Sunday, May 19, 2019

Easter 5, Year C (2019)

Acts 11: 1 – 18; Psalm 148; Revelation 21: 1 – 6; John 13: 31 – 35
This is the homily given at St. John’s, Huntingdon, Pennsylvania by Fr. Gene Tucker on Sunday, May 19, 2019.

(Homily text: John 13: 31-35)
We who are in the Church would do well to ask ourselves this question, now and again: What one word or short phrase would people who are not in the Church use to describe their impression of the Church?
This question allows us to step outside of our familiarity with the Church and its ways to see what others might see. It allows us to rework our witness to the world so that what outsiders know about the Church can be changed.
What answers might those outside the Church offer to describe what they think about the Church? Perhaps this short list might offer some examples: “Hate.” “Judgment.” “A place to get stuff (like help with paying a bill).” “A strange place.”
(If you think about it, perhaps you can add to this list.)
I doubt, for many people who aren’t familiar with the Church and its people, would this answer come up very frequently: “Love.”
But “love” is what our Lord tells us will be the marker, perhaps the chief marker, of those who are His disciples, those who claim the name of Jesus. Our Gospel text for this morning makes it clear: Jesus says, “A new commandment I give to you, that you love one another, just as I have loved you, you also are to love one another. By this all people will know that you are my disciples, if you have love for one another.” (John 13: 34–35)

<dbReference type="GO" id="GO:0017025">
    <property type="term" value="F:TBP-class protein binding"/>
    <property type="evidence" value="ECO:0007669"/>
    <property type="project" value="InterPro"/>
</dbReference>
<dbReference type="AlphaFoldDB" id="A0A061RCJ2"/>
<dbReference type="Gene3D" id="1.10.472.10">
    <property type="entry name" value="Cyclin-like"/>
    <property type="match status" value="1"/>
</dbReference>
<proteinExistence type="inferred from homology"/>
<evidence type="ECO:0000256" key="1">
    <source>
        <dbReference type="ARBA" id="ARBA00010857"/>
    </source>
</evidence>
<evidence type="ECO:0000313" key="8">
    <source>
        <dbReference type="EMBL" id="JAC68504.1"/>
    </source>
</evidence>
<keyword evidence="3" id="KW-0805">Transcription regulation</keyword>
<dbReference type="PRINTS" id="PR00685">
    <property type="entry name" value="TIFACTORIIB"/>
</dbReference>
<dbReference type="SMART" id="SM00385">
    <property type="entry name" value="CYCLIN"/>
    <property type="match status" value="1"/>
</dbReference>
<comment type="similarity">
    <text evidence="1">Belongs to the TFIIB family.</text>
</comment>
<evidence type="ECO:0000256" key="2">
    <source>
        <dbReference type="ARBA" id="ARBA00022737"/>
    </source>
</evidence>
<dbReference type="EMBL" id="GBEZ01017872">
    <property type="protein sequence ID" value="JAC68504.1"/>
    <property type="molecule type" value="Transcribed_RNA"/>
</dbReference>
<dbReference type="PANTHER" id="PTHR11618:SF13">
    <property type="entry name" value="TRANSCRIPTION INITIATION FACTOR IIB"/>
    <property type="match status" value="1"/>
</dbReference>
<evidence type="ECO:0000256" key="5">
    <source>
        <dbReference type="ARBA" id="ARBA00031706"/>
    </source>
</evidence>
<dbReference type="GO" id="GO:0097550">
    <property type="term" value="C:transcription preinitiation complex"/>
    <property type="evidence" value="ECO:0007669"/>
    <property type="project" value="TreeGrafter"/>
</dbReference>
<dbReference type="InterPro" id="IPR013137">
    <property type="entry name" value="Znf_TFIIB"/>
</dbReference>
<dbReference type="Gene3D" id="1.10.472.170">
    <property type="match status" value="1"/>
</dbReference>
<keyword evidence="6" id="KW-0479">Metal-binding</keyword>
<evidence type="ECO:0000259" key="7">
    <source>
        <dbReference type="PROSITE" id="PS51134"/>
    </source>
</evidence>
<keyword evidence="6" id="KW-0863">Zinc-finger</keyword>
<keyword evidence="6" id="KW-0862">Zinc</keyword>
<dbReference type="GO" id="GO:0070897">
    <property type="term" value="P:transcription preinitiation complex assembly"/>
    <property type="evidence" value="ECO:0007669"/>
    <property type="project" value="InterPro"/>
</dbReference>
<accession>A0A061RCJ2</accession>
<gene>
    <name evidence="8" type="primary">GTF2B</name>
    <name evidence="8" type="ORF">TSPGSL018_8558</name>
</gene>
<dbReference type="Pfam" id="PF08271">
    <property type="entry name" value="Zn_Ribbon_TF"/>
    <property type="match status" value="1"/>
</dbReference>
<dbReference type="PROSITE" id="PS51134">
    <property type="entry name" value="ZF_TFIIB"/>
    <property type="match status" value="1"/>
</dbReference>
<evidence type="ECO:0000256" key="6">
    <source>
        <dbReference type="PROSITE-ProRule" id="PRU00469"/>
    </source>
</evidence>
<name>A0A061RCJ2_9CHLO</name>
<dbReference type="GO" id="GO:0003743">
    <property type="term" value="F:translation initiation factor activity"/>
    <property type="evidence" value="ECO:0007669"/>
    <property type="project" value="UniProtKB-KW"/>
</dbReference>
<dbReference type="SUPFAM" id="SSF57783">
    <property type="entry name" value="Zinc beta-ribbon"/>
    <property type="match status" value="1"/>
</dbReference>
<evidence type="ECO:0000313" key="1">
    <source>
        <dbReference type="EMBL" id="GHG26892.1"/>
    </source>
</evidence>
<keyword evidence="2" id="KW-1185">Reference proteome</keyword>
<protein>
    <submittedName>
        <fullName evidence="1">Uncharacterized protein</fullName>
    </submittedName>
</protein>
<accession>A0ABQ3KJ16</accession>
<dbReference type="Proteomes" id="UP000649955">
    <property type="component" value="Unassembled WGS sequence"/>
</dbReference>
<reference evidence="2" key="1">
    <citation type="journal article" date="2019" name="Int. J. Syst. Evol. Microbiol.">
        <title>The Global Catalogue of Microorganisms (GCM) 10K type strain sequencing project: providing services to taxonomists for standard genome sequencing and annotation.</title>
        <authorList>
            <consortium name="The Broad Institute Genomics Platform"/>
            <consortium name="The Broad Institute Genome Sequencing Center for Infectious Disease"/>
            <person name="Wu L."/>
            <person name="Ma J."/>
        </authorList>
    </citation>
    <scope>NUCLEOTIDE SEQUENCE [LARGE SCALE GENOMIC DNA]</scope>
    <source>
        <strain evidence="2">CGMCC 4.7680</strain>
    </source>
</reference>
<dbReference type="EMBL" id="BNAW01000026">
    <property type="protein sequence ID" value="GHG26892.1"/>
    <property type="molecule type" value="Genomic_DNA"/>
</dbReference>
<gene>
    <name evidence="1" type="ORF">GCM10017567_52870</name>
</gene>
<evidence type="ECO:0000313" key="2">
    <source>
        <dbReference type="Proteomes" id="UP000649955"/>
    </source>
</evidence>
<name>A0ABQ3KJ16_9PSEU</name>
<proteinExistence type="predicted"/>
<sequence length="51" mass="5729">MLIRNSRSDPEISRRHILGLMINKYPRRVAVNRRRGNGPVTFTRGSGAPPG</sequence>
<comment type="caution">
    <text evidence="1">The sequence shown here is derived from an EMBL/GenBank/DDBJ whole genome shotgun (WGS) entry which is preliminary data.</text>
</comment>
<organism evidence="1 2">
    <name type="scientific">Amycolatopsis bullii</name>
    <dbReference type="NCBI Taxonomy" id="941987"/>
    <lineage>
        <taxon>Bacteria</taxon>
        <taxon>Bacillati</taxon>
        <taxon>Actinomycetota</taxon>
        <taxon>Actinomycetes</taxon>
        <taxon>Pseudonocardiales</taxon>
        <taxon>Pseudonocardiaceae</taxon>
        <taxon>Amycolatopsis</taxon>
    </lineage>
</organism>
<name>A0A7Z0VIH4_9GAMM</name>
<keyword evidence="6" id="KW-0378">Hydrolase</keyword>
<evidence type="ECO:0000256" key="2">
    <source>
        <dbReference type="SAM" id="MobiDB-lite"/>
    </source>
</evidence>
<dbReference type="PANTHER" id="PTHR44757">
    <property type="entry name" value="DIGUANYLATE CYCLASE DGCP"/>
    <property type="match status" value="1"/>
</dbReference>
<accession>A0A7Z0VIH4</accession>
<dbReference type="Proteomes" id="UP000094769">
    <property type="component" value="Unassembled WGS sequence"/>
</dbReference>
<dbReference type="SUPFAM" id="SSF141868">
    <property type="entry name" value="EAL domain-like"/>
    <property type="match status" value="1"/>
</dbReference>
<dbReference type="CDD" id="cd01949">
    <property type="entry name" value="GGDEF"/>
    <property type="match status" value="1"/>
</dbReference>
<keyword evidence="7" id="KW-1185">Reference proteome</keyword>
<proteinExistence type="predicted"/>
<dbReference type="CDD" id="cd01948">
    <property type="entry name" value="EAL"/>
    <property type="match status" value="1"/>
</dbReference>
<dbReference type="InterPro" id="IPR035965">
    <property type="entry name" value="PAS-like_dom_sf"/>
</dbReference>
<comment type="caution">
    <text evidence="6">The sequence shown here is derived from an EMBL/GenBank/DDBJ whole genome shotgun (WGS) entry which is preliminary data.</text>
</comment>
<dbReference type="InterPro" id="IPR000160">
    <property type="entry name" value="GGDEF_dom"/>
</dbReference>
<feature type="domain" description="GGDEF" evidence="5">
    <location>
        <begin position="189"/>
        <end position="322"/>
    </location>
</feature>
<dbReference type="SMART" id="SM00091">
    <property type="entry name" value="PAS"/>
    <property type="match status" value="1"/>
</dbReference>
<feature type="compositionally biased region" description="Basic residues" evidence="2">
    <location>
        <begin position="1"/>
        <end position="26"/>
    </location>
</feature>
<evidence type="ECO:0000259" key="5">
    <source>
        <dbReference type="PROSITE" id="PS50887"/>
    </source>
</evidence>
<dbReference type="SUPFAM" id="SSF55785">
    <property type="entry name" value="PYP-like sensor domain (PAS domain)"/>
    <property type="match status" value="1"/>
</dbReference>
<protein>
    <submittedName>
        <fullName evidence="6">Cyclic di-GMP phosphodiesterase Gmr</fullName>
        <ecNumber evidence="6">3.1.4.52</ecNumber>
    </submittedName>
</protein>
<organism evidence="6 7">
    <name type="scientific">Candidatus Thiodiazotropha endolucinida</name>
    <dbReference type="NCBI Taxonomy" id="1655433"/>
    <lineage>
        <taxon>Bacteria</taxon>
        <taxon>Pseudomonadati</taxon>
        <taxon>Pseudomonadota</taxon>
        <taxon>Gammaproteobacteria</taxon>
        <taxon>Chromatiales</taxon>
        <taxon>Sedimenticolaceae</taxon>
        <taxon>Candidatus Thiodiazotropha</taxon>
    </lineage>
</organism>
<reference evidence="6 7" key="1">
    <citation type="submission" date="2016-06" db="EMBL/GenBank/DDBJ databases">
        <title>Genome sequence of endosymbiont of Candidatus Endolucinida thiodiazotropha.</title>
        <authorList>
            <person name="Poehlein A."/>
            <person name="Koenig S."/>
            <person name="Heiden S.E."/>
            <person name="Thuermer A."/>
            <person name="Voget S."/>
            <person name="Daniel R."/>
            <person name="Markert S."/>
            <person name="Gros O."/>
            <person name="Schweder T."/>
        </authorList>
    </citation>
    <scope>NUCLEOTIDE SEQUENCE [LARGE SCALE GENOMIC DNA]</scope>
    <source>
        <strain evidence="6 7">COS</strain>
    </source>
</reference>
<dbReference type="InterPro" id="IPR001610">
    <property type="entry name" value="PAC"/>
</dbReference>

The early Church lived out this commandment. The inhabitants of the Greco-Roman world of the early centuries of the Church’s existence often made this comment about Christians: “See how they love one another.”
There are, most likely, good reasons for outsiders to hold onto the impression that the Church is a place where hatred and judgment are commonplace. In many places for far too long a time, the theme that many churches proclaimed had to do with God’s judgment of the unrepentant sinner. (It is still a message that is widely heard.)  Faithful proclamation of the Good News (Gospel) of Jesus Christ has to do with judgment, to be sure. But the problem often arises out of an out-of-balance proclamation of that Good News, for the Gospel’s truth is that the God whom we have come to know and love is a holy God, but also a loving God. These two aspects of God’s nature must be proclaimed alongside one another.